Public Art Research Archive, Sheffield
Hallam University PUBLIC ART IN SHEFFIELD
‘King Edward VII’, 1913
Fitzalan Square, Sheffield, S1. (A-Z p 5 3F)
A figure in ceremonial dress
standing on a stone plinth, decorated with four panels, the front panel
having a crest above it. In the front panel a banner held by female figures
contains the king's name. The other panels, also containing figures, depict
'Peacemaker', Philanthropy', and 'Unity'.
A scheme to commemorate the
late King appeared in February 1911 in the Sheffield Daily Telegraph,
proposed by a prominent local citizen. This consisted of two parts, the
monument and a "crippled children’s home". Fitzalan Square was created
on the site of the former Fitzalan Market, an area known as ‘The Shambles’
and the money raised by public subscription alone, the cost of the square
and monument were estimated at bwtween £100,000 and £200,000 , plus £20
per annum maintenance. The bulk of the funds were raised from local businesses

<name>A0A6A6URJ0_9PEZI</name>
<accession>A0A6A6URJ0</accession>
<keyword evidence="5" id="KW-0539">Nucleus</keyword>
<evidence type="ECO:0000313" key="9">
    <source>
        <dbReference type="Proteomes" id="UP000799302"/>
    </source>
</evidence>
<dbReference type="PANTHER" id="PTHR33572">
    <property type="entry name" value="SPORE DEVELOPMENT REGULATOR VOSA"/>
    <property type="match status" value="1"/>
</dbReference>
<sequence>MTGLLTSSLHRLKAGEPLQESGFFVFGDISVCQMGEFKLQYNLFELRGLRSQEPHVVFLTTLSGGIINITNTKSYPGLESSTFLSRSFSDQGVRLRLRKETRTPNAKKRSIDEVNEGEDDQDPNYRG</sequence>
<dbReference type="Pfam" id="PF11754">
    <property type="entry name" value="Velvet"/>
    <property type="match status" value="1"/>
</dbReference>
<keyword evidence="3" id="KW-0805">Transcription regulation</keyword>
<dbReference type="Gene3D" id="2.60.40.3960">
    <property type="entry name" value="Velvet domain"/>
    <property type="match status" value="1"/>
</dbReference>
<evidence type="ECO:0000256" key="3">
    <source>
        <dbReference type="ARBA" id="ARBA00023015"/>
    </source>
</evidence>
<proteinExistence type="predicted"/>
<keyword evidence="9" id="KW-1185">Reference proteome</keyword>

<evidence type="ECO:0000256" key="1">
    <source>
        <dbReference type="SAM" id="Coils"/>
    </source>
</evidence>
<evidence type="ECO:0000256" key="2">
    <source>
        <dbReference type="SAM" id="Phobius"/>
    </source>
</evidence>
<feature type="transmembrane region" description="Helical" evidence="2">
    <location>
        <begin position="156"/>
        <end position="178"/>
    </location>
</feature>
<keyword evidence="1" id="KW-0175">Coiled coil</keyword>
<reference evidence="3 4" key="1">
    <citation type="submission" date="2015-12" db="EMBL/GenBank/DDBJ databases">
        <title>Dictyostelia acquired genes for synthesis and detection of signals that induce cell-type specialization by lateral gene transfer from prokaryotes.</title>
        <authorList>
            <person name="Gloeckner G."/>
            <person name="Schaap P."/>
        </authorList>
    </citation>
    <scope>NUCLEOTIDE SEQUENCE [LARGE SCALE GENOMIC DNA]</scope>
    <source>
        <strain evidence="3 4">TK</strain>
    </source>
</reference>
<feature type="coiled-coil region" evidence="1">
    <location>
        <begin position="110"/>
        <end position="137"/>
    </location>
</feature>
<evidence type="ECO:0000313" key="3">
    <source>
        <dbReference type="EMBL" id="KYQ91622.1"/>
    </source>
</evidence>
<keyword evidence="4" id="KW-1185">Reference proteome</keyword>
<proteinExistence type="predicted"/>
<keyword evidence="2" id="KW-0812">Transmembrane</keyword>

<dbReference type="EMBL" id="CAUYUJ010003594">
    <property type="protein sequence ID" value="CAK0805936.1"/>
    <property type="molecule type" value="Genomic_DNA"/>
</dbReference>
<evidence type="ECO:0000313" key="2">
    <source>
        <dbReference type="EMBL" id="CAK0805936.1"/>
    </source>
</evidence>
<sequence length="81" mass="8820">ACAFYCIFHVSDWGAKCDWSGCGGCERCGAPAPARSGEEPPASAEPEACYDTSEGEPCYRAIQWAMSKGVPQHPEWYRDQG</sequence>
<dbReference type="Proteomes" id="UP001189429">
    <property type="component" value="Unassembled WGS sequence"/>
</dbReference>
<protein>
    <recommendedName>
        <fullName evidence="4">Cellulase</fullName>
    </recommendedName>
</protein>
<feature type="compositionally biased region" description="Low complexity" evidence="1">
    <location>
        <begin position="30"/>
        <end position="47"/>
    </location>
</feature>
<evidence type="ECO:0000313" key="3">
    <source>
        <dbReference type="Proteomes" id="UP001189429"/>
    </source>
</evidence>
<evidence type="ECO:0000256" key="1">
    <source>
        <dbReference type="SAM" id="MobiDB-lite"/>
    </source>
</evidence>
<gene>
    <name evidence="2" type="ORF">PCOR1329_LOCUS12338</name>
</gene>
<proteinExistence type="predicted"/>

and prominent citizens.
The monument was unveiled by the Duke of Norfolk on the 27th of October,
After the death of Queen Victoria,
the new monarch was considerably more visible than the reclusive widow
queen. He made a number of visits to Sheffield and was a popular figure.
In 1908 Lord Northcliffe, the newspaper proprietor, writing of royal news
"The king has become such an immense personality in England that the space
devoted to the movements of royalty has quintupled since his majesty came
to the throne".
Fitzalan Square was designed to be an open space dominated by the statue
of this popular figure. Nowadays the importance of King Edward has faded
as has the statue itself, which is over-shadowed by trees and its base
obscured by two stone cabins; one a fast food outlet and one a police
(from research by Lynda Leigh,
2nd year Fine Art student, 1996)
About the artist:
Alfred Drury (1857-1944) has other
public work on display in London, including the four downstream figures
on Vauxhall Bridge (1907).